When I ask you, "What are FUNCTIONAL WORKOUTS"?...what comes to mind?

Many fitness "gurus" will try to convince you that "functional" workouts mean:

  • Balancing on a BOSU ball
  • While squatting a weight overhead
  • And juggling 6 kittens simultaneously.

But the TRUTH is about as UN-functional as it gets (unless you are literally a circus clown). 🤡

In this article, we will uncover the truth about functional workouts and give you some actionable advice so you can train for function without the circus tricks. Keep reading.


A Simple Definition of "Functional Workouts"

So, what are "functional workouts"?

The question is:

"Functional for what?"

  • Functional for my Grandma is different than functional for a Bodybuilder.
  • Functional for a gymnast is different than functional for a marathon runner.
  • Functional for YOU may be different than functional for ME.

For this article, written for the general population, "functional" is defined as the type of workouts that:

  • Best prepares you for daily life
  • Best prepares you for a wide variety of sports.

In other words, if you engage in these "functional exercises," you'll be well-prepared for life and sports. This aligns with the "general physical preparedness" concept or GPP.

It equips you to handle the physical challenges you will most likely encounter in everyday life and athletic activities. You are GENERALLY prepared for what you'll most likely encounter in life and in athletic activities.


Why Most "Functional Workouts" Miss the Mark

Right here, you can already see why most "functional workouts" are, in fact, NOT functional.

After all, when was the last time you found yourself balancing on a balance ball with 6 stretchy bands attached to every limb, hoisting a weight over your head?

What's that you say? You've NEVER done it in real life?
Well, then, maybe you should NEVER practice that in the gym!

Even if Tracey, the trendy YMCA fitness instructor, tells you it's part of the gym's new cutting-edge "functional fitness" program. If functional exercise isn't about circus tricks on a BOSU ball, what is it, specifically?

Even if the new fitness instructor tells you this part of the gym's new cutting-edge "functional fitness" program. So, if functional exercise isn't circus tricks on a BOSU ball, what is it, specifically?

World-renowned athletic development coach Vern Gambetta says it's an integrated training approach involving multiple body parts and planes.

In other words, it's about mastering basic movement patterns like squats, lunges, pushes, and pulls in a variety of directions.

These foundational exercises form the bedrock upon which more advanced functional exercises are built. 

In simple terms, most functional exercises fall into one of the 7 movement patterns:


The 7 "Functional Exercise" Movement Patterns

  1. Squatting
  2. Lunging
  3. Pushing
  4. Pulling
  5. Bending
  6. Core/Twisting
  7. Gait (walking, running, sprinting, etc)

When you do functional exercise, the goal is to prepare you for activities like:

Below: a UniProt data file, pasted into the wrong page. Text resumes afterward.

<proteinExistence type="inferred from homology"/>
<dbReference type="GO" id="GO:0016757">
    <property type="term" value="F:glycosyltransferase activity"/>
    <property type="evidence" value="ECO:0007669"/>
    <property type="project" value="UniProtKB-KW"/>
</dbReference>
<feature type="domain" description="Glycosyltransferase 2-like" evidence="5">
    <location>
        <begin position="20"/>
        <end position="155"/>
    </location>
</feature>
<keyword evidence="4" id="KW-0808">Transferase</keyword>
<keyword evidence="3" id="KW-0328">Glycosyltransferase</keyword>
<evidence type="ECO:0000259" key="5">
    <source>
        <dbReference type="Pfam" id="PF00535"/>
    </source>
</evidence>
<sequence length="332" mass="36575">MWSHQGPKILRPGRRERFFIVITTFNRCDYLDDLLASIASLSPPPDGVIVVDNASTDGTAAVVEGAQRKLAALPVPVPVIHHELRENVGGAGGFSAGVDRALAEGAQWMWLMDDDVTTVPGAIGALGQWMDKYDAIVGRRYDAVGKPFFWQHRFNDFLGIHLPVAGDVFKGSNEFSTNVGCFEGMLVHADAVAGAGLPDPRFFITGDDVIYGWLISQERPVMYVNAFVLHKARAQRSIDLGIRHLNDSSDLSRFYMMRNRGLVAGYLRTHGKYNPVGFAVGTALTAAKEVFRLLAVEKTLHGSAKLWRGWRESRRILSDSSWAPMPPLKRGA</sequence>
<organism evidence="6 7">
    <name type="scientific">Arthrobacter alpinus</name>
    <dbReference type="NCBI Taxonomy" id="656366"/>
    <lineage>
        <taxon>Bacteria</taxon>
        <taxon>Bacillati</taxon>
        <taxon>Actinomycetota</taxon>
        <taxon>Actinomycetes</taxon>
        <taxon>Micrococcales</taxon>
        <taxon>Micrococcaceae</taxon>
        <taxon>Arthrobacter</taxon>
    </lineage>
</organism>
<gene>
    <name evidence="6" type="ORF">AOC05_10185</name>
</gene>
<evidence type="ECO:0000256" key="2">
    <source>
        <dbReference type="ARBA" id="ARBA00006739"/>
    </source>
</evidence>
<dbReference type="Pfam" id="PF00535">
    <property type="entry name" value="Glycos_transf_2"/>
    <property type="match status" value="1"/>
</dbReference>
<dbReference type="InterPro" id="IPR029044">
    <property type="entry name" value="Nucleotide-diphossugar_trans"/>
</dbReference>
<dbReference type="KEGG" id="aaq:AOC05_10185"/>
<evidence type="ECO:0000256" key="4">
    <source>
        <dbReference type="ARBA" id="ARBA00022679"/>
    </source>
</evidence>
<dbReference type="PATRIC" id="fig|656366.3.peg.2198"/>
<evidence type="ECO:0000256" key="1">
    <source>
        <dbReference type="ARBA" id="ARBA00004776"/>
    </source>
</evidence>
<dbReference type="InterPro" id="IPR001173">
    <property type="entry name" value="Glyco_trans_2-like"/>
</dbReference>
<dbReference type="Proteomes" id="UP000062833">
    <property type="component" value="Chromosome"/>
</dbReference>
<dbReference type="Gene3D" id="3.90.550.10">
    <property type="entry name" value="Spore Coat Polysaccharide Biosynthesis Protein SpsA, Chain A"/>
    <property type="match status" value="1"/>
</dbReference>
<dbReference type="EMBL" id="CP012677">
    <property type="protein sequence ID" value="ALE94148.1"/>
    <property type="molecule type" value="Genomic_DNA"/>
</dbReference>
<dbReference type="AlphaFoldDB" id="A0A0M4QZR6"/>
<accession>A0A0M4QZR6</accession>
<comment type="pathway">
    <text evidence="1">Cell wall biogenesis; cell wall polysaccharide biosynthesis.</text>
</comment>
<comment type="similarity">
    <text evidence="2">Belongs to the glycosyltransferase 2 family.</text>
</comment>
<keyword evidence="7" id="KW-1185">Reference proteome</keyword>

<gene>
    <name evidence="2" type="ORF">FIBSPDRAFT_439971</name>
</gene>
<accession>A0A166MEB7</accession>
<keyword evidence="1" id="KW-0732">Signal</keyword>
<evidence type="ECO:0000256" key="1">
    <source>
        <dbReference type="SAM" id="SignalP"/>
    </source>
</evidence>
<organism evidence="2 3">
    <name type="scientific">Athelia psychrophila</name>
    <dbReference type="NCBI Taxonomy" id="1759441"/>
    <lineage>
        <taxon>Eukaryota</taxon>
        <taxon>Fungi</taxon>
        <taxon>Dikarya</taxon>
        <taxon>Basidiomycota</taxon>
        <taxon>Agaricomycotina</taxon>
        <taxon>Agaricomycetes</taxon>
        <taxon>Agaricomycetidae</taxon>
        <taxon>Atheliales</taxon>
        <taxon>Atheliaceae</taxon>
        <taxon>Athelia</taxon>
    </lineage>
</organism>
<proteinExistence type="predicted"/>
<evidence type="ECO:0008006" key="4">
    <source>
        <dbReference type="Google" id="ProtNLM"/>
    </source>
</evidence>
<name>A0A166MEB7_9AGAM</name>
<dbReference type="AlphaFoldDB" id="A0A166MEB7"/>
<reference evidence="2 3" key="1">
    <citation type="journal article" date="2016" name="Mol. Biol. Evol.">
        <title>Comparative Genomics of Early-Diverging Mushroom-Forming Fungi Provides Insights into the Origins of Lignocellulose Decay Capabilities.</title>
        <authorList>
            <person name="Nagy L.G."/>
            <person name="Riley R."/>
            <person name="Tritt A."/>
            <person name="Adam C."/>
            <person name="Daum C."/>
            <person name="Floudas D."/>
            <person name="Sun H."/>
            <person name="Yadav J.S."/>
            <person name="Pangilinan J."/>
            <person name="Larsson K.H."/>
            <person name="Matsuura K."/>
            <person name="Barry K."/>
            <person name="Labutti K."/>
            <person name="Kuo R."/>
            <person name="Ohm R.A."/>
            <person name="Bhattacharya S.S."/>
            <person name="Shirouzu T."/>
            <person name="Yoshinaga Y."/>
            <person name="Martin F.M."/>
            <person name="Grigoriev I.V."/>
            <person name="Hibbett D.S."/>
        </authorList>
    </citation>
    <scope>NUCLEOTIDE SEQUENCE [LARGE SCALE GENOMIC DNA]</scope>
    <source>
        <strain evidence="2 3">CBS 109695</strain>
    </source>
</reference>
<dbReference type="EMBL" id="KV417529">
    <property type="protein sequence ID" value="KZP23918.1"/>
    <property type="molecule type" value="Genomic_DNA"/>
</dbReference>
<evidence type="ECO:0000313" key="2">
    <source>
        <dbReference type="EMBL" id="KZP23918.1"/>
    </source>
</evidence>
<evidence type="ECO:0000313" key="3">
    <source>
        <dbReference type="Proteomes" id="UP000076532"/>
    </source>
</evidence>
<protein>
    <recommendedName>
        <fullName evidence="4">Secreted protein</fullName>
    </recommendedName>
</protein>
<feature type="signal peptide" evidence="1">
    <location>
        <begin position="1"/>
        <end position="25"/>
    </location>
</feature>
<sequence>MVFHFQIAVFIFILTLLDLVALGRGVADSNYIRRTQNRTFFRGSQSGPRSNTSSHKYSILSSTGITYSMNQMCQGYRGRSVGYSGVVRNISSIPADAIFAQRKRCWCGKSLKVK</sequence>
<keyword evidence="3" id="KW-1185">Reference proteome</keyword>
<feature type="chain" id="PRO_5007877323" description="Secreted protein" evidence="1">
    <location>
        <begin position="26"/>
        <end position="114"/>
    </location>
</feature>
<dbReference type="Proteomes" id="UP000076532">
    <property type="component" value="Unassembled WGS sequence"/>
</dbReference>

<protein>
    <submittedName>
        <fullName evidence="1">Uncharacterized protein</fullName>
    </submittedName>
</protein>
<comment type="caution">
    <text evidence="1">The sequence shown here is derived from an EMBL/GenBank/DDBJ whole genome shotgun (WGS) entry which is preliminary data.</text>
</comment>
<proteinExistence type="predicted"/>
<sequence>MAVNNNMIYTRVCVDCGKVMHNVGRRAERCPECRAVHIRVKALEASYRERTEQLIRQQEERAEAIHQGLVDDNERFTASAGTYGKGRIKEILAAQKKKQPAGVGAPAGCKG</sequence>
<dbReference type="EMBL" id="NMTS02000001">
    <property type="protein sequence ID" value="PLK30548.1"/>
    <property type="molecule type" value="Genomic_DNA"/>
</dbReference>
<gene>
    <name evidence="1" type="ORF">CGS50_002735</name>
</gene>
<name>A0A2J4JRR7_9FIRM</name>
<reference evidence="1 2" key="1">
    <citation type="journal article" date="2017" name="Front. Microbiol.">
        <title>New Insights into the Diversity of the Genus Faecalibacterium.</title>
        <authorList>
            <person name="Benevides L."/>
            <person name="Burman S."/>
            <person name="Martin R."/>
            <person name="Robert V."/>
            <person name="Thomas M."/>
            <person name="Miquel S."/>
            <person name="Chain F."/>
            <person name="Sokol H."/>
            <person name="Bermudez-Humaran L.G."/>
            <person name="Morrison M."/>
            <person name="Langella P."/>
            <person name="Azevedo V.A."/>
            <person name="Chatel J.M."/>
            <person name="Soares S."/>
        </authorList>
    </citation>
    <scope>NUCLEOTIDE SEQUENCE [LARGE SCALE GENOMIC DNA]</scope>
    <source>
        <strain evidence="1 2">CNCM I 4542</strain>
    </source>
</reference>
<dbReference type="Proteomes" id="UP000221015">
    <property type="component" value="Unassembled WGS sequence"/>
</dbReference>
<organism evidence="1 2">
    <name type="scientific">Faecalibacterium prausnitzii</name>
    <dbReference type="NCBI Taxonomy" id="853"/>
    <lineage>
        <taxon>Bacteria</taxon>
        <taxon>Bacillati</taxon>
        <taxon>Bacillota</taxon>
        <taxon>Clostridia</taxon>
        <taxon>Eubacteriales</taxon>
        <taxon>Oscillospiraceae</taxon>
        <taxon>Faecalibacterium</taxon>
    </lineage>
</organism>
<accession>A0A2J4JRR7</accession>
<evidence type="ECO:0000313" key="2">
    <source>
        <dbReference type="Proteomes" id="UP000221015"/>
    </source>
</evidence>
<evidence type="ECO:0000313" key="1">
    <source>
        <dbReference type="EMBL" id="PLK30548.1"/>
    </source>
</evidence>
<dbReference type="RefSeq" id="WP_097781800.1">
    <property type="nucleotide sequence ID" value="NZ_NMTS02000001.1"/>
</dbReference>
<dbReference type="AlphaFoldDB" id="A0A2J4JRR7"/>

• Picking things up
  • Carrying things
  • Pushing and pulling things
  • Walking, running, and sprinting
  • Having the general physical preparedness (GPP) to play a variety of sports!

And, if you do these movements with a full range of motion (ROM...something we specialize in here at GotROM), you will also increase your flexibility & mobility.

Translating the 7 Patterns to Your Gym Routine.

So how do these 7 patterns translate into an exercise routine in the gym?

Can you pick up any old bodybuilder routine and start doing the leg curl and chest press machines until the cows come home?

Not so fast, bucko!  The heart of the functional exercise is not just those 7 patterns; it is:

  • Those 7 multi-joint movements
  • Done mostly with free weights
  • In multiple planes

Mike Boyle, another legendary sports performance coach, stresses this idea of training movements, not muscles, and emphasizes the importance of free weights for the balance and coordination benefits of using them.

In other words, instead of isolating specific muscles on machines, functional training focuses on:

  • Compound movements,
  • Pressing, pulling, and lifting in various directions
  • And includes an appropriate balance challenge.

This approach trains muscle groups in harmony, leading to better overall strength, mobility, and stability in real life.

With that said, there are always exceptions. Some isolated strength and machine work can be found in almost any functional exercise routine. It just shouldn't become the MAIN dish for the majority of people.

For example, if my Grandma doesn't feel comfortable deadlifting in the free weights section of the gym but is happy trying the leg curl machine to start, I'm not going to force her to do what I think is "technically" better. I'm AM going to start strengthening her muscles with some isolated machine work and gradually warm her up to the idea of free weights and more complex movement patterns.